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Sequential inoculation of flocculent Torulaspora delbrueckii with Saccharomyces cerevisiae increases color density of Pinot Noir wines.

McCullough, K. S., Yang, Y., Lindsay, M. A., Culley, N. & Deed, R. C. (2023). Yeast, 40(10), 493-505.

Pinot noir grapes require careful management in the winery to prevent loss of color density and promote aging stability. Winemaking with flocculent yeast has been shown to increase color density, which is desirable to consumers. This research explored interspecies sequential inoculation and co-flocculation of commercial yeast on Pinot noir wine color. Sedimentation rates of six non-Saccharomyces species and two Saccharomyces cerevisiae strains were assayed individually and in combination. The most flocculent pairings, Torulaspora delbrueckii BIODIVA with S. cerevisiae RC212 or VL3, were used to ferment 20 L Pinot noir must. Sequential fermentations produced wines with greater color density at 420 + 520 nm, confirmed by sensory panel. Total and monomeric anthocyanin concentrations were decreased in sequentially fermented wines, despite being the main source of red wine color. BIODIVA adsorbed more anthocyanins than S. cerevisiae, indicating a greater number of cell wall mannoproteins in flocculent yeast, that could then result in a later release of anthocyanins and enhance copigment formation in red wines.

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Fruitlet thinning improves juice quality in seven high-tannin cider cultivars.

Zakalik, D. L., Brown, M. G. & Peck, G. M. (2023). HortScience, 58(10), 1119-1128.

Over 3 years (2016-18), tree productivity, biennial bearing, return bloom, and fruit quality were evaluated for seven high-tannin cider apple (Malus ×domestica Borkh.) cultivars. Five treatments were evaluated on each of the seven cultivars: hand-thinned of all fruit (a zero crop load treatment); hand-thinned to crop densities of three, six, or nine fruit/cm2 trunk cross-sectional area (TCSA); or left unthinned. In this paper, we report on the fruit maturity and juice quality properties that were analyzed for the three nonzero crop load treatments and the unthinned control. The effects of crop load on fruit maturity, as measured by starch pattern index and preharvest drop, were cultivar dependent. Crop density (fruit/cm2 TCSA) had a significant effect on all fruit maturity and juice quality variables, although effects were weakest in the “off” year (2017) for the whole planting when initial fruit set was low. As crop density increased, total poly phenols, titratable acidity, soluble solids, and primary amino nitrogen decreased in the juice of all seven cultivars. A partial budget analysis indicated that the reduced costs of nitrogen supplements due to increased primary amino nitrogen concentration alone would not justify cost of chemical or hand-thinning. By extrapolating the spring flowering density in the fourth year to potential fruit yields at harvest, we found that reducing crop load was projected to increase cumulative total polyphenol yields per tree over the long term. For the cultivars in this experiment, a target crop density of nine fruit/cm2 was found to adequately decrease biennial bearing while also not diminishing juice quality for hard cider production. High-tannin cider apple growers should consider juice quality, particularly tannin production, when making crop load management decisions.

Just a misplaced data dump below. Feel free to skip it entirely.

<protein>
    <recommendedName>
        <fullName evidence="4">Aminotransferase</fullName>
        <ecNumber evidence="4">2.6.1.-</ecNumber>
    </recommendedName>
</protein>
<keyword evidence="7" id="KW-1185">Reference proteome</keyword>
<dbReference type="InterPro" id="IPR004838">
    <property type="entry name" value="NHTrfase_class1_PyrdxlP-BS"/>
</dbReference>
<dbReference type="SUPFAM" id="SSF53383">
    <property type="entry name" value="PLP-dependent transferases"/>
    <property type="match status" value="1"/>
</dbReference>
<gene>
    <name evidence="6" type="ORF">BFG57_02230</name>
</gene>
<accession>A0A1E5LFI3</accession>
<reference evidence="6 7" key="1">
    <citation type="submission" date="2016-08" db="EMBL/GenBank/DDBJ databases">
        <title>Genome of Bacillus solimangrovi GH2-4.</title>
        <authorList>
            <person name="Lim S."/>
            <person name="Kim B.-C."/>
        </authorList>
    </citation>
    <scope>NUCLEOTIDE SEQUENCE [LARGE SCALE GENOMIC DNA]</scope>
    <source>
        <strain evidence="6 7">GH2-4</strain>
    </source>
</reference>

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The Effect of Yeast Inoculation Methods on the Metabolite Composition of Sauvignon Blanc Wines.

Pinu, F. R., Stuart, L., Topal, T., Albright, A., Martin, D. & Grose, C. (2023). Fermentation, 9(8), 759.

Evidence from the literature suggests that different inoculation strategies using either active dry yeast (ADY) or freshly prepared yeast cultures affect wine yeast performance, thus altering biomass and many primary and secondary metabolites produced during fermentation. Here, we investigated how different inoculation methods changed the fermentation behaviour and metabolism of a commercial wine yeast. Using a commercial Sauvignon blanc (SB) grape juice, fermentation was carried out with two different inoculum preparation protocols using Saccharomyces cerevisiae X5: rehydration of commercial ADY and preparation of pre-inoculum in a rich laboratory medium. We also determined the effect of different numbers of yeast cells inoculation (varying from 1 × 106 to 1 × 1012) and successive inoculation on fermentation and end-product formation. The yeast inoculation method and number of cells significantly affected the fermentation time. Principal component analysis (PCA) using 60 wine metabolites showed a separation pattern between wines produced from the two inoculation methods. Inoculation methods influenced the production of amino acids and different aroma compounds, including ethyl and acetate esters. Varietal thiols, 3-mercaptohexanol (3MH), and 4-methyl-4-mercaptopentan-2-one (4MMP) in the wines were affected by the inoculation methods and numbers of inoculated cells, while little impact was observed on 3-mercaptohexyl acetate (3MHA) production. Pathway analysis using these quantified metabolites allowed us to identify the most significant pathways, most of which were related to central carbon metabolism, particularly metabolic pathways involving nitrogen and sulphur metabolism. Altogether, these results suggest that inoculation method and number of inoculated cells should be considered in the production of different wine styles.

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Unravelling copper effect on the production of varietal thiols during Colombard and Gros Manseng grape juices fermentation by Saccharomyces cerevisiae